By missing this history of conflict and coalition-building, Crispin implies that one should only participate in a movement when it mirrors your own beliefs—beliefs you’ve already formed. Some of her objections to “universal feminism” reminded me of the important critiques of the recent Women’s March—it was too white and too polite—but she doesn’t recognize possible allies. Reading Crispin, one might think that the right thing to do on January 21 wasn’t to show up and speak out, or use the march as an opportunity to engage and organize the potentially like-minded but politically naïve, but rather to do nothing at all.


Within today’s feminist movement, moreover, Crispin would find many women who share her criticisms of “universal feminism.” Feminism must be anti-capitalist, Crispin argues. It must be intersectional. It must work for the betterment of all humans, not just women. These are the same arguments that Angela Davis made at the Women’s March when she called on protesters to join “the resistance to racism, to Islamophobia, to anti-Semitism, to misogyny, to capitalist exploitation.”

Though Crispin doesn’t come out as a socialist feminist, many of her ideas for change mark her as such. She believes we need better social welfare programs and redistribution of wealth. Since everyone living under global capitalism, she reasons, lives precariously, increased job security and social benefits will help more women more profoundly than any initiative designed to benefit female executives. Crispin points out that second-wave women were right to liberate themselves from unpaid care work, but we now face a situation where care is in desperately short supply. This echoes arguments Fraser has been making for decades: A capitalist society can produce all the wealth it wants, but it will fall apart if it doesn’t find ways to look after the young, the sick, and the old. Such concerns make Crispin part of a growing community of feminists, rather than the outsider she perceives herself to be.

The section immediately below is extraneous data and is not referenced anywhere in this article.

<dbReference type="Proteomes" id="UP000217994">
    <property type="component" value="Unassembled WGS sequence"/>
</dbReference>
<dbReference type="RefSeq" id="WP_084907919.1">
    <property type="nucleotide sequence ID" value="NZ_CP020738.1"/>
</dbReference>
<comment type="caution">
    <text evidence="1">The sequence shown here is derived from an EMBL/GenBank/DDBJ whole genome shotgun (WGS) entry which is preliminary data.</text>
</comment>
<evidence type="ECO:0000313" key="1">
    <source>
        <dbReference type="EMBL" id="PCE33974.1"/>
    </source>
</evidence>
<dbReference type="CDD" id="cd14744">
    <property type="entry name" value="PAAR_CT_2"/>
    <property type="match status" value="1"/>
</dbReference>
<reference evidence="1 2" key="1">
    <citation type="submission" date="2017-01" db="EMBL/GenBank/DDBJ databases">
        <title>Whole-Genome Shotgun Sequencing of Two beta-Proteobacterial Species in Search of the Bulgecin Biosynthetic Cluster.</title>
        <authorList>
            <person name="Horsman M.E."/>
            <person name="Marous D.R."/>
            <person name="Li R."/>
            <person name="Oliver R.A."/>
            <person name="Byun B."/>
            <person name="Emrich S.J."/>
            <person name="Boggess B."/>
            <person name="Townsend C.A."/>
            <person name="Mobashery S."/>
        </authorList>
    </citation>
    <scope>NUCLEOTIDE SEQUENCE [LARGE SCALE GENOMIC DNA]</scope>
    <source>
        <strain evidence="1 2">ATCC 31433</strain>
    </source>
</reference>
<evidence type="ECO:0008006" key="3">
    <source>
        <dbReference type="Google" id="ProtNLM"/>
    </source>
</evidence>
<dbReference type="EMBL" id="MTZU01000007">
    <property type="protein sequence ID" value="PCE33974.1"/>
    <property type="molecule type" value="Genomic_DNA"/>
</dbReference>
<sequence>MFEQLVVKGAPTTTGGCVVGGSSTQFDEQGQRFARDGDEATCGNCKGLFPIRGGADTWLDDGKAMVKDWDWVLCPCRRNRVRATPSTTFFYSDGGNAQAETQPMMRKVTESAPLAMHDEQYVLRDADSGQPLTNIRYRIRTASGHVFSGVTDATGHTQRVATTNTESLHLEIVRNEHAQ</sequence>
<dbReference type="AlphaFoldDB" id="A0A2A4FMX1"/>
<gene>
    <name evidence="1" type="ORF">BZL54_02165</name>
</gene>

Indeed, I was puzzled by Crispin’s insistence that none of today’s feminists share her aims. I thought of the women behind Black Lives Matter, and the women risking injury by protesting the Dakota Access Pipeline. I thought of the female service workers leading today’s labor movement in the Fight for $15 and in organizing the hotel industry in Nevada. They represent the kind of intersectional feminism that helps women by helping the economically oppressed, the environmentally at-risk, the silenced and the marginalized. They are proof that today’s feminist movement includes many more women than Sheryl Sandberg and Taylor Swift.

It may be easier to adopt the feminist “label” today than it was in the early 1960s. Still, we need more women to claim feminism, and then fight to make the movement what they want it to be. As a movement grows, internal disagreement grows, too. This isn’t always a bad thing: It is often in moments of disagreement that participants find common goals, fashion livable compromise, or persuade moderates that more radical strategy is needed. Living with conflict, building coalition—this is the stuff of politics. As the threats to feminism grow ever more apparent, I hope Crispin will stay in the fight.